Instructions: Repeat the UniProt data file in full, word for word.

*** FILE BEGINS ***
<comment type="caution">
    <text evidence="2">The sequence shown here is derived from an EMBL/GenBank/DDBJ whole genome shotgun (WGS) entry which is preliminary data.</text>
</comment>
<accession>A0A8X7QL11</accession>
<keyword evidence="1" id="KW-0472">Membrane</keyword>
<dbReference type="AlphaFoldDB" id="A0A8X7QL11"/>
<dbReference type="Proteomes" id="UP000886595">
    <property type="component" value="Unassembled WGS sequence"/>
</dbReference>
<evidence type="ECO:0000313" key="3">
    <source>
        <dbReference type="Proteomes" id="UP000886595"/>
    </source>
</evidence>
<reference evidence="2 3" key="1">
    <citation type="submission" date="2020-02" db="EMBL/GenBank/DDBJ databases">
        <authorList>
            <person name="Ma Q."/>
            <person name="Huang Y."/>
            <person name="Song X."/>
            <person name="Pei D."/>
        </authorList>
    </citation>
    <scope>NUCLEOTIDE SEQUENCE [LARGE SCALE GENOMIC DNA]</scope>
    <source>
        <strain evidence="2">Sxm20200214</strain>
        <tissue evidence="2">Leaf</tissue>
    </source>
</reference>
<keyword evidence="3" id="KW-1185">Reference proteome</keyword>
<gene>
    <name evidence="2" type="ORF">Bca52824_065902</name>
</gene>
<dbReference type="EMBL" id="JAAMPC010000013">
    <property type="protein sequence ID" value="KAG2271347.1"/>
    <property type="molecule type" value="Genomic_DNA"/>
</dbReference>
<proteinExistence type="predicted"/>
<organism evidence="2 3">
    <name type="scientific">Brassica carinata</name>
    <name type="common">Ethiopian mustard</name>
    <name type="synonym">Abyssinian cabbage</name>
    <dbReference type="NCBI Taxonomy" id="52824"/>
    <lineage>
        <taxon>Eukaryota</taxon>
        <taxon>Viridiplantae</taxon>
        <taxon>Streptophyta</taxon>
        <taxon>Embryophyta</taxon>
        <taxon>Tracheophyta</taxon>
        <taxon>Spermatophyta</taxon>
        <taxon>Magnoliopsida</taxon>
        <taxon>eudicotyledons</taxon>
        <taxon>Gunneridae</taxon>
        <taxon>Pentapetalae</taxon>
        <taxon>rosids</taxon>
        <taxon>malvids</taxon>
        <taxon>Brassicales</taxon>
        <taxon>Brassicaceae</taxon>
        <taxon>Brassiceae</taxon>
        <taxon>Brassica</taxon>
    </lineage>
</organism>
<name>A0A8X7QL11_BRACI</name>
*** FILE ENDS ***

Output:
<comment type="caution">
    <text evidence="2">The sequence shown here is derived from an EMBL/GenBank/DDBJ whole genome shotgun (WGS) entry which is preliminary data.</text>
</comment>
<accession>A0A8X7QL11</accession>
<keyword evidence="1" id="KW-0472">Membrane</keyword>
<dbReference type="AlphaFoldDB" id="A0A8X7QL11"/>
<dbReference type="Proteomes" id="UP000886595">
    <property type="component" value="Unassembled WGS sequence"/>
</dbReference>
<evidence type="ECO:0000313" key="3">
    <source>
        <dbReference type="Proteomes" id="UP000886595"/>
    </source>
</evidence>
<reference evidence="2 3" key="1">
    <citation type="submission" date="2020-02" db="EMBL/GenBank/DDBJ databases">
        <authorList>
            <person name="Ma Q."/>
            <person name="Huang Y."/>
            <person name="Song X."/>
            <person name="Pei D."/>
        </authorList>
    </citation>
    <scope>NUCLEOTIDE SEQUENCE [LARGE SCALE GENOMIC DNA]</scope>
    <source>
        <strain evidence="2">Sxm20200214</strain>
        <tissue evidence="2">Leaf</tissue>
    </source>
</reference>
<keyword evidence="3" id="KW-1185">Reference proteome</keyword>
<gene>
    <name evidence="2" type="ORF">Bca52824_065902</name>
</gene>
<dbReference type="EMBL" id="JAAMPC010000013">
    <property type="protein sequence ID" value="KAG2271347.1"/>
    <property type="molecule type" value="Genomic_DNA"/>
</dbReference>
<proteinExistence type="predicted"/>
<organism evidence="2 3">
    <name type="scientific">Brassica carinata</name>
    <name type="common">Ethiopian mustard</name>
    <name type="synonym">Abyssinian cabbage</name>
    <dbReference type="NCBI Taxonomy" id="52824"/>
    <lineage>
        <taxon>Eukaryota</taxon>
        <taxon>Viridiplantae</taxon>
        <taxon>Streptophyta</taxon>
        <taxon>Embryophyta</taxon>
        <taxon>Tracheophyta</taxon>
        <taxon>Spermatophyta</taxon>
        <taxon>Magnoliopsida</taxon>
        <taxon>eudicotyledons</taxon>
        <taxon>Gunneridae</taxon>
        <taxon>Pentapetalae</taxon>
        <taxon>rosids</taxon>
        <taxon>malvids</taxon>
        <taxon>Brassicales</taxon>
        <taxon>Brassicaceae</taxon>
        <taxon>Brassiceae</taxon>
        <taxon>Brassica</taxon>
    </lineage>
</organism>
<name>A0A8X7QL11_BRACI</name>